Founded in 2008 with a generous grant from the Henry Luce Foundation, CIRCLE is a joint initiative of Andover Newton Theological School (ANTS) and Hebrew College (HC). CIRCLE’s mission is to help prepare religious and ethical leaders for service in a religiously diverse society through the cultivation of authentic relationships across lines of difference. CIRCLE engages seminary and graduate students, academics, and communal leaders locally and nationally through our in-person and online initiatives. It is our conviction that through study, dialogue, research, and joint action, we can help to heal and transform the world.
In 2001, Hebrew College (HC) moved from Brookline, Massachusetts to a new hilltop campus in Newton it would share with Andover Newton Theological School (ANTS). Two years later, Hebrew College, which began in 1921 as a secular cultural institution, created a rabbinical school. For the last ten years, the staff and students of the newest Jewish seminary and the oldest Protestant seminary in the country—Andover Newton’s roots go back to the founding of Andover Seminary in 1807—have formed a partnership that has changed the way both schools think about their educational goals and the nature of their communities. Newton’s “Institution Hill,” named for the other ancestor of Andover Newton, the Newton Baptist Institute, has become “Faith Hill.”
Originally Published in The Huffington Post Two years ago, the nation came together when a white supremacist entered a gurdwara in Oak Creek, Wisconsin and opened fire on the congregation. It was the most lethal attack on an American house of worship since the 1963 bombing of the 16th Street Baptist Church in Birmingham, Alabama. […]
In the Commonwealth of Kentucky, the construction of Ark Encounter, or "Ark Park" as it has become informally known, has commenced. Marketed as "edu-tainment," the theme park, based on the Noah narrative in the Hebrew scriptures, will be, according to the website, "the largest timber-frame structure in the USA." The first phase of the construction […]
Originally Published on The Cauldron of medium.com International basketball’s governing body, the Federation Interenationale de Basket-ball (“FIBA”), will meet in Spain next week to determine the fate of religious freedom in the sport. Presently, FIBA rules do not allow its players to wear religious articles of faith, including the traditional Sikh turban or the Muslim […]
The articles in this issue of the Journal of Inter-Religious Studies are examples of the broad scope of scholarship and the challenging questions that are laying the foundation for scholars of interreligious studies to study and analyze the Holocaust and its implications. Each article in its own way illustrates the different approaches and the complexities of the issues that arise. Rachel Baum, Khaleel Mohammed, and John Roth write about the ways in which conversations about the Holocaust influenced their Jewish-Christian-Muslim trialogue. Daniel Langton gives an overview of post-Holocaust Jewish theology and its possible application for broader multifaith conversations. A roundtable discussion by a group of Christian seminary professors and scholars illustrates how post-Holocaust Christian theology has informed their teaching. Professor Beverly Mitchell analyzes how her study of the Holocaust and of slavery has shaped her theological emphasis on the significance of human dignity and the way she teaches her courses on human rights. Finally, several members of the State of Formation speak about the impact of their recent visit to the USHMM in Washington, D.C.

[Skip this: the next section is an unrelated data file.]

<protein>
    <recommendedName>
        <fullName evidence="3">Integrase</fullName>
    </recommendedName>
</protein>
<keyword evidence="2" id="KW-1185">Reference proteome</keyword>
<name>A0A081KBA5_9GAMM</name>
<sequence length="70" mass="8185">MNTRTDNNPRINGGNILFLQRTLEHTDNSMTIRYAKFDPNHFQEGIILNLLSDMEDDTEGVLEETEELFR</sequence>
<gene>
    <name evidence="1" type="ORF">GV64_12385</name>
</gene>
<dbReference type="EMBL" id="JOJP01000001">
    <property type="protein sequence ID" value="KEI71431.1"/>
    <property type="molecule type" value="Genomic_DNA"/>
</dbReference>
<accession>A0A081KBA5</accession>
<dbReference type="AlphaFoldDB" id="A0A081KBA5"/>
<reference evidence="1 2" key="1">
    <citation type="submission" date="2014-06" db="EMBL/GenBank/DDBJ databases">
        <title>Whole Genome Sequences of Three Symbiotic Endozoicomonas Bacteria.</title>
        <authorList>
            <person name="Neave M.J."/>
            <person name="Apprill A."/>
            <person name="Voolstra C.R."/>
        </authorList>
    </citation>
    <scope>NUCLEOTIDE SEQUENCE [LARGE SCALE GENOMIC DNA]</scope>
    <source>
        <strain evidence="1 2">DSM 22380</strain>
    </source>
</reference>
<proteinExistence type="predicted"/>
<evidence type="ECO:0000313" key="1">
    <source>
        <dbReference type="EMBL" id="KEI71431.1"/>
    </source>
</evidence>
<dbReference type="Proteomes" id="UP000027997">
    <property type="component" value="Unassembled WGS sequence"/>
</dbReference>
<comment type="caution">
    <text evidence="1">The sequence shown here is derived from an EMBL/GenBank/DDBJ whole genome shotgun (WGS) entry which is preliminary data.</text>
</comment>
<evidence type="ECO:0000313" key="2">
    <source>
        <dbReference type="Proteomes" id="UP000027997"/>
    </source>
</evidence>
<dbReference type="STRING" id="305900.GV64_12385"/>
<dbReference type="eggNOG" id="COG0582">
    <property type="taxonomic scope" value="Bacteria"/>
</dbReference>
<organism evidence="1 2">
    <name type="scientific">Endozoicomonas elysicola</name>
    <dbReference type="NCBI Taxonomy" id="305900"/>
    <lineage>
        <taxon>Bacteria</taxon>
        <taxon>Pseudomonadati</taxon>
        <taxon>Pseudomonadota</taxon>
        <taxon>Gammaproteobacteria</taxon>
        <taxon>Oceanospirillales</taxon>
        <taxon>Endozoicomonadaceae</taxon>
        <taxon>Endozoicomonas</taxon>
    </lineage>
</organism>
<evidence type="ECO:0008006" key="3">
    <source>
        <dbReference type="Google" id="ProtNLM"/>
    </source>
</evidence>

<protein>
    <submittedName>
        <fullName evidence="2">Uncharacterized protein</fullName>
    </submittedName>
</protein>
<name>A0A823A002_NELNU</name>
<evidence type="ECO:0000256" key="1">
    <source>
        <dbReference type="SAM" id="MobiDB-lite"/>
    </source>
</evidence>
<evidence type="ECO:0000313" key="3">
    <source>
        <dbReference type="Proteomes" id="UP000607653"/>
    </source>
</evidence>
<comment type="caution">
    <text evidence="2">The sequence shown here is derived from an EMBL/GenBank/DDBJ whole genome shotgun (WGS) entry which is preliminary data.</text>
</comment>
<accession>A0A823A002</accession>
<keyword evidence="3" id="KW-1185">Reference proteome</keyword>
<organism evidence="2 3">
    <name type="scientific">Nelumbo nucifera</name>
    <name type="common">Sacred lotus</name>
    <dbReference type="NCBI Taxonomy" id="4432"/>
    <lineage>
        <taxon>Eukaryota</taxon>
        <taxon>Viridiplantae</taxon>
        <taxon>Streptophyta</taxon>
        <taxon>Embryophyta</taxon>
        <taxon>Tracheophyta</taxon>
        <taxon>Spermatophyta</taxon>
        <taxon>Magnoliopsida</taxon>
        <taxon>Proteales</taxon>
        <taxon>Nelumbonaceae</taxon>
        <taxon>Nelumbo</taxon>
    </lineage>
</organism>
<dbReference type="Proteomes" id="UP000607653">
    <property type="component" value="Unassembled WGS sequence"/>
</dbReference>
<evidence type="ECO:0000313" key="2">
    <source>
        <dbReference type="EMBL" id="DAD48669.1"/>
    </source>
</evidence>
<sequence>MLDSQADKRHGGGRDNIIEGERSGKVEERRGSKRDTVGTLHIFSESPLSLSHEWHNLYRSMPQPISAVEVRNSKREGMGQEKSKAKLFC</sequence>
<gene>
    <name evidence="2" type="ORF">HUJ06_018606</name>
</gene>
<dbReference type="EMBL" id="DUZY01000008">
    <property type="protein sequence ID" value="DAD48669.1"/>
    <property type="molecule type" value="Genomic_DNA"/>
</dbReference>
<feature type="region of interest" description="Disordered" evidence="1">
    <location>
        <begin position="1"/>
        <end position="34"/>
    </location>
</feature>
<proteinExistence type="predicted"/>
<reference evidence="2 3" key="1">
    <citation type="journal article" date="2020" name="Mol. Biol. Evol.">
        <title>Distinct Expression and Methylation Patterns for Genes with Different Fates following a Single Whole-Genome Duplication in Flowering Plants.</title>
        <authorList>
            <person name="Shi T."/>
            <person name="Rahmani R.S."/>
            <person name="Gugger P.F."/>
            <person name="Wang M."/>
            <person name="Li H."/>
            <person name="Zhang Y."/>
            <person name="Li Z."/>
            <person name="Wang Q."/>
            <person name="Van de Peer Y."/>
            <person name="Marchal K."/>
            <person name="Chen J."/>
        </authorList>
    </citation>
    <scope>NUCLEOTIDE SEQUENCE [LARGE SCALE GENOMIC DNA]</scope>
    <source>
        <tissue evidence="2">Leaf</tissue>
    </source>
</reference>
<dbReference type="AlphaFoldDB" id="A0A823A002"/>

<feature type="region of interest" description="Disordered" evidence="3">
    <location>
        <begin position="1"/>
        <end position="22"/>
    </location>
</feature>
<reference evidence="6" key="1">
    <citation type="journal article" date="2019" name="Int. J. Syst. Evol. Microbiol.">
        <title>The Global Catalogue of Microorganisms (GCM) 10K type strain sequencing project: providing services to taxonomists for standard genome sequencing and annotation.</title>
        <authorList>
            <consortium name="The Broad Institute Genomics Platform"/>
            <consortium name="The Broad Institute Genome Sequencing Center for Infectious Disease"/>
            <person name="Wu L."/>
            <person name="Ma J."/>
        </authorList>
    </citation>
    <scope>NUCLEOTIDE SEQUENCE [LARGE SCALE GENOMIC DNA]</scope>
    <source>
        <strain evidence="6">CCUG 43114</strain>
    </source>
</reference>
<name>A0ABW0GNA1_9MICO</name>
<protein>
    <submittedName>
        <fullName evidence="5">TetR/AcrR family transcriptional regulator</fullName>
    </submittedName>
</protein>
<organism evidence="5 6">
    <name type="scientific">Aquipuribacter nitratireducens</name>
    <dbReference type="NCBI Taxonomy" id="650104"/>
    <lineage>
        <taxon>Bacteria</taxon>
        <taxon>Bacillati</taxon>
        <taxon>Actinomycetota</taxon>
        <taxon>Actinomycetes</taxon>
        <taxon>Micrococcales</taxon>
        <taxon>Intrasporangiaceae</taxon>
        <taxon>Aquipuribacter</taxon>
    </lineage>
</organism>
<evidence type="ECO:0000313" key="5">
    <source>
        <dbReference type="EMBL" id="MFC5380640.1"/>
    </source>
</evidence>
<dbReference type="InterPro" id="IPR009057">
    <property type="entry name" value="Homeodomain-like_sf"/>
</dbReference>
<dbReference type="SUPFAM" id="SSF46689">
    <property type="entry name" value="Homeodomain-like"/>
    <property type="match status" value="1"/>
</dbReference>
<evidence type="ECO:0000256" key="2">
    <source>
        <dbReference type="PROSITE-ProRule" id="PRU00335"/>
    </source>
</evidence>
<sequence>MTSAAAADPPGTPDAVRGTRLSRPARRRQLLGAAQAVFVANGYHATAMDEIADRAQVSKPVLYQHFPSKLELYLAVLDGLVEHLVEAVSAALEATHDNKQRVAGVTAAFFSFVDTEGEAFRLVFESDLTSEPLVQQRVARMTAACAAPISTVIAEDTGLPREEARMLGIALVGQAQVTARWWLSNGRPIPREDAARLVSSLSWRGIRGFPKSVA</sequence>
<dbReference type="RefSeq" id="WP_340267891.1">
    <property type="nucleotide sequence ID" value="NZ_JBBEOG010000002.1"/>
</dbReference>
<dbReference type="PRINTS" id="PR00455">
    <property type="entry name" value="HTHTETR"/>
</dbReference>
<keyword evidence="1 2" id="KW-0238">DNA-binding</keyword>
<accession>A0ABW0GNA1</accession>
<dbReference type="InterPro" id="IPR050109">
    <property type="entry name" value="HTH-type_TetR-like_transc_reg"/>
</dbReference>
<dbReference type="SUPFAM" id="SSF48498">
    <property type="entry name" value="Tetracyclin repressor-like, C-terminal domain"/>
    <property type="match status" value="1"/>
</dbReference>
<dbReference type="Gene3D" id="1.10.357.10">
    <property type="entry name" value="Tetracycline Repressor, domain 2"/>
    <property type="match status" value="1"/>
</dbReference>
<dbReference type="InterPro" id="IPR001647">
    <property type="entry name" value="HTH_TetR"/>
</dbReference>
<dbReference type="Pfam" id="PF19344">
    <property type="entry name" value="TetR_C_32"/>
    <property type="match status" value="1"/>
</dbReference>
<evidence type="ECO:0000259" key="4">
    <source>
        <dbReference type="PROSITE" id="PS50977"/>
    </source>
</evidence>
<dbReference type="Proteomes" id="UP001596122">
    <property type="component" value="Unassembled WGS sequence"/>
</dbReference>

History as a discipline, and this history in particular, can offer powerful insights into such engagement. Historical work gives us the concrete record and the actual details that must be considered when we attempt to draw theological and ethical conclusions. The historical record of religious leaders and communities during the Holocaust is a complex one […]
In the summer of 1995, I arrived in Norway for a sabbatical year that included research about the ways in which Nazi Germany’s “Final Solution” targeted even the very small population of Norwegian Jews who lived north of the Arctic Circle. The items on my “to do” list included meeting an early August application deadline […]